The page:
Weekly Update – February 20, 2012
Despite a turbulent week filled with mixed news from Europe and rising Middle East tensions, stocks closed higher on hopes that Chinese assistance would mean a bailout plan for Greece. The S&P 500 closed at 1361.23, a level not seen in nearly a year, having gained 8.2% so far in 2012. Other major indexes also rose for the week, the Dow advancing 1.2% and the Nasdaq climbing 1.7%.[i]
In not-so-great news, crude oil prices rose for a third straight day on U.S. markets Friday, topping $103 a barrel, sparked by increased saber rattling from Iran over its nuclear energy policies. A sustained surge in prices could weigh on the global economic recovery. Drivers are seeing the effect at the pump, with gas prices up by 0.9% since January, topping $3.50 a gallon in many places. Every added penny at the gas pump diverts roughly $1 billion in consumer spending away from other sectors of the economy.[ii]
Thankfully, inflation isn’t looking bad overall. The Consumer Price Index (CPI) only rose 0.02% in January, which was in line with expectations. The Core CPI, which excludes food and energy, also matched expectations, gaining 0.02%. Year-over-year gains were 2.9% for the general CPI and 2.3% for the Core CPI. If overall inflation was higher, economic growth could be threatened by rising prices, and the Fed would likely respond by raising interest rates. The Fed’s statement following the January FOMC report described price pressures as “subdued”, and indicated that they plan to keep rates low until at least late 2014.[iii]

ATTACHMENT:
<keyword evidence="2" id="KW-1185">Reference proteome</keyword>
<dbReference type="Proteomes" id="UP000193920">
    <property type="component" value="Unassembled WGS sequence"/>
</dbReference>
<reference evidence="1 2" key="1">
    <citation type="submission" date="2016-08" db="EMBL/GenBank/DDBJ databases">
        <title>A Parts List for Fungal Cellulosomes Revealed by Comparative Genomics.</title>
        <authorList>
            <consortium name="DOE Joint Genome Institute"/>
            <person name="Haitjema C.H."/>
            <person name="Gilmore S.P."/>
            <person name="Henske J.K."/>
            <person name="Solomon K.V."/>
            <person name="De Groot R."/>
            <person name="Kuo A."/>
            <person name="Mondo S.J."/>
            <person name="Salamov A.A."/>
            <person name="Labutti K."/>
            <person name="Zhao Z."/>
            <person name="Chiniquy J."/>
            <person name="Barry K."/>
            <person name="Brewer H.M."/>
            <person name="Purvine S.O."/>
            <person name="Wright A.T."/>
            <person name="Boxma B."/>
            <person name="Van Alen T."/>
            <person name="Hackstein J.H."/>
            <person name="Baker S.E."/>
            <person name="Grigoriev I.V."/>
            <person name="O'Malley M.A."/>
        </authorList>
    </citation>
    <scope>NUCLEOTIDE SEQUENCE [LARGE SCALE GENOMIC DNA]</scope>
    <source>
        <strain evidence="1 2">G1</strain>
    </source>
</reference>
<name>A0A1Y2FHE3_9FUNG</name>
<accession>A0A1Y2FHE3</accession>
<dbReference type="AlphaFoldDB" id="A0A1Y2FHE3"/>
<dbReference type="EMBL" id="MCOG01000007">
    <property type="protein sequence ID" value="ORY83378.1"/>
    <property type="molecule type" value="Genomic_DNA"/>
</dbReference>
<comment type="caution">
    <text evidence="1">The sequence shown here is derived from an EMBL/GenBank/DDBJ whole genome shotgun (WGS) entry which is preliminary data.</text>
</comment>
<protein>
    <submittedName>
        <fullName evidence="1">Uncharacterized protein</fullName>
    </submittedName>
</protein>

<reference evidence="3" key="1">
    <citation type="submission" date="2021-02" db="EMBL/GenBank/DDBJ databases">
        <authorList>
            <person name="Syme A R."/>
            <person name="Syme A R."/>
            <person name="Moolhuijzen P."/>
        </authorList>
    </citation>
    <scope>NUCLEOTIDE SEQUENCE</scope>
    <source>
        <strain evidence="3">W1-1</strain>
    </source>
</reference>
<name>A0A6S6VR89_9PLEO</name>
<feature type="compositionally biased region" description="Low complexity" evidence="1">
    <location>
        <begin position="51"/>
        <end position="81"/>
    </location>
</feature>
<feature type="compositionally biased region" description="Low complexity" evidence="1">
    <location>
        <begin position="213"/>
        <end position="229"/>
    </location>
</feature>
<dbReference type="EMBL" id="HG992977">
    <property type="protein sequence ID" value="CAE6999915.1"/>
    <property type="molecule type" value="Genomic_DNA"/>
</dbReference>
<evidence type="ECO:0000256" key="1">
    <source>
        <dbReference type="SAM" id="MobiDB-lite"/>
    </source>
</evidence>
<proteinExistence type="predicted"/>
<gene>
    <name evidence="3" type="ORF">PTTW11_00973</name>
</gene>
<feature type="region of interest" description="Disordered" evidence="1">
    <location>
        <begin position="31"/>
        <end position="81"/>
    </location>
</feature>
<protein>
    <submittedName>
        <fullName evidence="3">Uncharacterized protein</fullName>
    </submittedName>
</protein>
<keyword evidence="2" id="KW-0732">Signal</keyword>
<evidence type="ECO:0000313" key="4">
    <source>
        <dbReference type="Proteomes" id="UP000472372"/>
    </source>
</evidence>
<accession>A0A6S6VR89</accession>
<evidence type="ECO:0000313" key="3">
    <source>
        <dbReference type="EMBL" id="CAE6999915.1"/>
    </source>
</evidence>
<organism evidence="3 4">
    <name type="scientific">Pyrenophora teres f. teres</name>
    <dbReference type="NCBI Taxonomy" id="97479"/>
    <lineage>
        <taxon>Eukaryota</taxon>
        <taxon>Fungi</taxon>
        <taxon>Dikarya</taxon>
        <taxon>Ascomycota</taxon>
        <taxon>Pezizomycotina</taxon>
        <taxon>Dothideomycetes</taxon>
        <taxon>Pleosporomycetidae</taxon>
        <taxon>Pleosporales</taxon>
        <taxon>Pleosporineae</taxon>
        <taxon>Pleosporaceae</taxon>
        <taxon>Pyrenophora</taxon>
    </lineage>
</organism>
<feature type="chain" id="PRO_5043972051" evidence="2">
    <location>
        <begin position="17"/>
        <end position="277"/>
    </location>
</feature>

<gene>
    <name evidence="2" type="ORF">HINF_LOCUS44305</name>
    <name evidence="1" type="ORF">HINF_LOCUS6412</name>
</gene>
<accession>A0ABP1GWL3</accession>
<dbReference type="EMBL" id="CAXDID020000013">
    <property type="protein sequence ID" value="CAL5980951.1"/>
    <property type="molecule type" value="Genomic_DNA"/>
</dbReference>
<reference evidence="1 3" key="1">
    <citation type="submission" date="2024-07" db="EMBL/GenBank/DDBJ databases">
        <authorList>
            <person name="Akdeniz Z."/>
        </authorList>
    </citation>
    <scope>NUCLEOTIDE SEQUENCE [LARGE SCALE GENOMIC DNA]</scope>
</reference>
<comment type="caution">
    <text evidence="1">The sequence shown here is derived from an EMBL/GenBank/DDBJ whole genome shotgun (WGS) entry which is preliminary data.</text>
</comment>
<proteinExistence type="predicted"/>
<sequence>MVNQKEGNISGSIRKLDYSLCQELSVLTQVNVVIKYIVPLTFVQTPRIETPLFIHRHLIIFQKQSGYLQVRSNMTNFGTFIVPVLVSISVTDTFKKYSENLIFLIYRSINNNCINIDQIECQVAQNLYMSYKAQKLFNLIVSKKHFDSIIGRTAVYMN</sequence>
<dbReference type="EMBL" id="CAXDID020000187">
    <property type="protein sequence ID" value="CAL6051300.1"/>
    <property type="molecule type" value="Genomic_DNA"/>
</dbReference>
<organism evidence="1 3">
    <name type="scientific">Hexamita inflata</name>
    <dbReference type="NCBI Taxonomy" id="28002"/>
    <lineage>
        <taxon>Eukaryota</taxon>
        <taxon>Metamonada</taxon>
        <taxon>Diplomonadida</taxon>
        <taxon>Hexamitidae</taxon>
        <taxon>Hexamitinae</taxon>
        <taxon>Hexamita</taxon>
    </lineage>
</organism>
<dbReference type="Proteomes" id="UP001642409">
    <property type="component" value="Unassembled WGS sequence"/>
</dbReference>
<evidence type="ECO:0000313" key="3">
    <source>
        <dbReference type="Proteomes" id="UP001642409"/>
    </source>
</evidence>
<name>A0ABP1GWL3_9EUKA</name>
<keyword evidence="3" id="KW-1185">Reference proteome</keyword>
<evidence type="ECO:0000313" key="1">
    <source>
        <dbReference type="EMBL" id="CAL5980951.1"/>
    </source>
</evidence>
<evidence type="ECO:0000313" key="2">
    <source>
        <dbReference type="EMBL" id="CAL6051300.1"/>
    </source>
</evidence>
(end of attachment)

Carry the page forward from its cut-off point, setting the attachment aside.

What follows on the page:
In simple English, last week was really a mixed bag. While we are happy with the stock market’s performance, progress in Europe, and low inflation, unrest in the Middle East is a wild card. Every time bad news out of that region hits headlines, speculators drive gas prices through the roof. At this point, all we can do is monitor the situation, hoping that with diplomatic pressure, Iran will listen to reason.
Monday: U.S. Markets closed for President’s Day
Wednesday: Existing Home Sales
Thursday: Jobless Claims, FHFA Housing Price Index, EIA Petroleum Status Report
Friday: Consumer Sentiment, New Home Sales
|Data as of 2/17/2012||1-Week||Since 1/1/2012||1-Year||5-Year||10-Year|
|Standard & Poor’s 500||1.38%||8.24%||1.55%||-1.30%||2.33%|
|10-year Treasury Note (Yield Only)||1.97%||N/A||3.57%||4.69%||4.86%|
Notes: All index returns exclude reinvested dividends, and the 5-year and 10-year returns are annualized.
Sources: Yahoo! Finance, MSCI Barra. Past performance is no guarantee of future results.
Indices are unmanaged and cannot be invested into directly. N/A means not available.
Greece won a second massive financial bailout in the early hours of Tuesday morning when its partners in the 17-country Eurozone finally stitched together a €130 billion ($170 billion) rescue, meant to avoid a potentially disastrous default and secure the euro currency.[iv]
Congress passed a payroll tax cut and job benefits bill in a rare show of bipartisan support. Under the new bill, workers would continue to receive a two percentage point increase in their paychecks (taken out of the 6.2% Social Security payroll tax). People out of work for more than six months would keep jobless benefits averaging about $300 a week.[v]
Jobless claims plunged last week to a nearly four-year low, in the latest bit of good news for the U.S. economy. Initial unemployment claims totaled 348,000 in the week ended Feb. 11, said the U.S. Department of Labor. That’s 13,000 less than the week before.[vi]
Iran threatened to disrupt oil trade through Strait of Hormuz in response to pressure from the U.S. and European Union to shut down a uranium enrichment program aimed at producing nuclear weapons. Oil prices have been rising steadily since hitting a seasonal low in October.[vii]
QUOTE OF THE WEEK:
“Great minds discuss ideas. Average minds discuss events. Small minds discuss people.” – Eleanor Roosevelt